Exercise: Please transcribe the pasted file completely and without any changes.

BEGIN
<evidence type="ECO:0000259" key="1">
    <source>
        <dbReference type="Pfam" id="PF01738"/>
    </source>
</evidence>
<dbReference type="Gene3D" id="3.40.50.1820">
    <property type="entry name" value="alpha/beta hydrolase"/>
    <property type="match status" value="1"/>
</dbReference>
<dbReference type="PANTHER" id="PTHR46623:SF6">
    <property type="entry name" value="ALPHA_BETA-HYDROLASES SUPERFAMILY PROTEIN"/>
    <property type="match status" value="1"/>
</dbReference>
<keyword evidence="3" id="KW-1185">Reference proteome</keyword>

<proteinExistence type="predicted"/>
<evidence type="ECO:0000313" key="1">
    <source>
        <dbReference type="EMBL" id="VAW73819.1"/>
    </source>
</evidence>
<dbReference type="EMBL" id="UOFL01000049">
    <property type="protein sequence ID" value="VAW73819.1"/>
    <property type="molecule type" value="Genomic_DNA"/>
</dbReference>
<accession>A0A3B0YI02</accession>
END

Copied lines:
<evidence type="ECO:0000259" key="1">
    <source>
        <dbReference type="Pfam" id="PF01738"/>
    </source>
</evidence>
<dbReference type="Gene3D" id="3.40.50.1820">
    <property type="entry name" value="alpha/beta hydrolase"/>
    <property type="match status" value="1"/>
</dbReference>
<dbReference type="PANTHER" id="PTHR46623:SF6">
    <property type="entry name" value="ALPHA_BETA-HYDROLASES SUPERFAMILY PROTEIN"/>
    <property type="match status" value="1"/>
</dbReference>
<keyword evidence="3" id="KW-1185">Reference proteome</keyword>

<proteinExistence type="predicted"/>
<evidence type="ECO:0000313" key="1">
    <source>
        <dbReference type="EMBL" id="VAW73819.1"/>
    </source>
</evidence>
<dbReference type="EMBL" id="UOFL01000049">
    <property type="protein sequence ID" value="VAW73819.1"/>
    <property type="molecule type" value="Genomic_DNA"/>
</dbReference>
<accession>A0A3B0YI02</accession>